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British MoonLite Mission shoots ahead

The MoonLite development programme, which is part of a proposed UK-led mission to the moon planned for launch as early as 2013, has completed its first three tests at the MoD Pendine test facility managed by Qinetiq with Flying colours. The session comprised the firing of small missile-like probes (named penetrators). Breaking new ground The penetrators travelled at 700mph along 300m of the 1,500m test track before hitting a sand target. The speed of impact and the material used were selected to replicate the surface of the moon and simulate the calculate g-force of 10,000g that the penetrators will be required to withstand whilst protecting their valuable analytical payload. See our earlier Space Blog (Shooting for the Moon) for details on the studies leading to this week’s developments for some background on MoonLite and its complement MoonRaker. More than a missile Equipment on board MoonLite (which stands for Moon Lightweight Interior and Telecoms Experiment) will carry sophisticated analytical instruments that can be used to explore the Moon’s subsurface. These include a seismometer which will measure "Moonquakes".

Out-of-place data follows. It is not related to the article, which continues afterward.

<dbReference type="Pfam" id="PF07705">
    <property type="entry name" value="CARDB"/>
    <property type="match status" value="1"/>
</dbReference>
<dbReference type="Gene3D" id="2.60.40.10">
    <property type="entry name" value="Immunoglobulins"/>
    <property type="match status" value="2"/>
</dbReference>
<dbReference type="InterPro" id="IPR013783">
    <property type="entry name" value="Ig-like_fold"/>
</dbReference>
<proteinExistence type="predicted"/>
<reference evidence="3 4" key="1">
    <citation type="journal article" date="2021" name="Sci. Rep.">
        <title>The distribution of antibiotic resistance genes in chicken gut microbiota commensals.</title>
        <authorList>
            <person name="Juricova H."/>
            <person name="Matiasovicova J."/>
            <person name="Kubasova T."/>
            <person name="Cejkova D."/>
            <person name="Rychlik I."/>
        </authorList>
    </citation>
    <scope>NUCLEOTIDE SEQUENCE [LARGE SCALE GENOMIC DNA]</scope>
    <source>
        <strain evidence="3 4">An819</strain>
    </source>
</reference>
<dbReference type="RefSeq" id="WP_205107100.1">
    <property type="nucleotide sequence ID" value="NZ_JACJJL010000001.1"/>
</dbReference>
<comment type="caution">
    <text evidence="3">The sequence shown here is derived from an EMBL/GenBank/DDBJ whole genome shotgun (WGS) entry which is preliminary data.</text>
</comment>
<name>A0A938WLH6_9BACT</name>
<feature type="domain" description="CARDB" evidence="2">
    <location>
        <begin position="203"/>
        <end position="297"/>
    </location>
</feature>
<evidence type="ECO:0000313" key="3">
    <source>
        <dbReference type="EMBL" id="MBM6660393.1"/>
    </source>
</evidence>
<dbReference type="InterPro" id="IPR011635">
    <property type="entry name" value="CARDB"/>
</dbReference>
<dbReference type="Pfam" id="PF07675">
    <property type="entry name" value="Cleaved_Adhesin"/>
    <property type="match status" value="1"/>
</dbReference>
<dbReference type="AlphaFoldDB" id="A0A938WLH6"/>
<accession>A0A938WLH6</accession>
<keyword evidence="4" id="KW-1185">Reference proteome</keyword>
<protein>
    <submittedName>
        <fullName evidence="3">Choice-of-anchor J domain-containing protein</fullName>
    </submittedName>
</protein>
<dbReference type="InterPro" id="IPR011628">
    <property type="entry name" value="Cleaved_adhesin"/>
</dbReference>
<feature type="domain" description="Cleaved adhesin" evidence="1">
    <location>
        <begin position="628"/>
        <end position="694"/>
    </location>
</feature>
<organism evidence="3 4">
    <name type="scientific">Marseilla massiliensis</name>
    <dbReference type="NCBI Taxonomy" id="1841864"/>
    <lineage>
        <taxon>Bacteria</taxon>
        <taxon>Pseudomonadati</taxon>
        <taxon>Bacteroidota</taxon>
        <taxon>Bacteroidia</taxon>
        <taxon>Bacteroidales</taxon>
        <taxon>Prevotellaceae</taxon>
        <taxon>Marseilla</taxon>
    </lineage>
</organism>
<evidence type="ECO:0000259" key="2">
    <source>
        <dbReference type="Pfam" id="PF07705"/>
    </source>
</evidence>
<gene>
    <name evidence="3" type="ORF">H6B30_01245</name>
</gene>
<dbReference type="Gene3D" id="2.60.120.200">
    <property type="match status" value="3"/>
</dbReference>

MoonLite concept
The three penetrators tested at Pendine contained accelerometers, a data acquisition system, a power system and a variety of sensors including a drill mechanism, seismometer and mass spectrometer. The accelerometers recorded data throughout the trial and initial examinations showed that all other sensors survived the impact. During the proposed mission, the penetrators will be deployed at high-speed by an orbiting spacecraft (MoonRaker) and will embed instruments into the lunar surface on impact. Once deployed, the scientific instruments will send measurements back to Earth, revealing the internal structure of the moon. Catch the action A BBC team witnessed the final day of the tests, which included some great video and animated iPlayer footage which can be played online (Missile Practice for Moon mission). For more information on the background behind the MoonLITE mission, why not tune in to Sir Martin Sweeting’s discussion on the BBC or the BNSC.

 

 
 

 

 

12 June 20080 Comments1 Comment

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